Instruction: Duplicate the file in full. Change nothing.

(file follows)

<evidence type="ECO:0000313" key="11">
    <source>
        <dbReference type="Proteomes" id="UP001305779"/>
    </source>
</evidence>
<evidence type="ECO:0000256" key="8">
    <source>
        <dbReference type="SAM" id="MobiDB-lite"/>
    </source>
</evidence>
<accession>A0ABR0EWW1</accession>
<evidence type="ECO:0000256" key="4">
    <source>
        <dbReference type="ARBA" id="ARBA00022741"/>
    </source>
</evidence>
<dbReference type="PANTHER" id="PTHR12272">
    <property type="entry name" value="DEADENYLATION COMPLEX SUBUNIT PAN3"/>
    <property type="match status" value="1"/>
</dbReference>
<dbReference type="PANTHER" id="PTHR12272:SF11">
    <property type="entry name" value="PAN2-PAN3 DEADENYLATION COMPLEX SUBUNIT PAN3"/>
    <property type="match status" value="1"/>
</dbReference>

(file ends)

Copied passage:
<evidence type="ECO:0000313" key="11">
    <source>
        <dbReference type="Proteomes" id="UP001305779"/>
    </source>
</evidence>
<evidence type="ECO:0000256" key="8">
    <source>
        <dbReference type="SAM" id="MobiDB-lite"/>
    </source>
</evidence>
<accession>A0ABR0EWW1</accession>
<evidence type="ECO:0000256" key="4">
    <source>
        <dbReference type="ARBA" id="ARBA00022741"/>
    </source>
</evidence>
<dbReference type="PANTHER" id="PTHR12272">
    <property type="entry name" value="DEADENYLATION COMPLEX SUBUNIT PAN3"/>
    <property type="match status" value="1"/>
</dbReference>
<dbReference type="PANTHER" id="PTHR12272:SF11">
    <property type="entry name" value="PAN2-PAN3 DEADENYLATION COMPLEX SUBUNIT PAN3"/>
    <property type="match status" value="1"/>
</dbReference>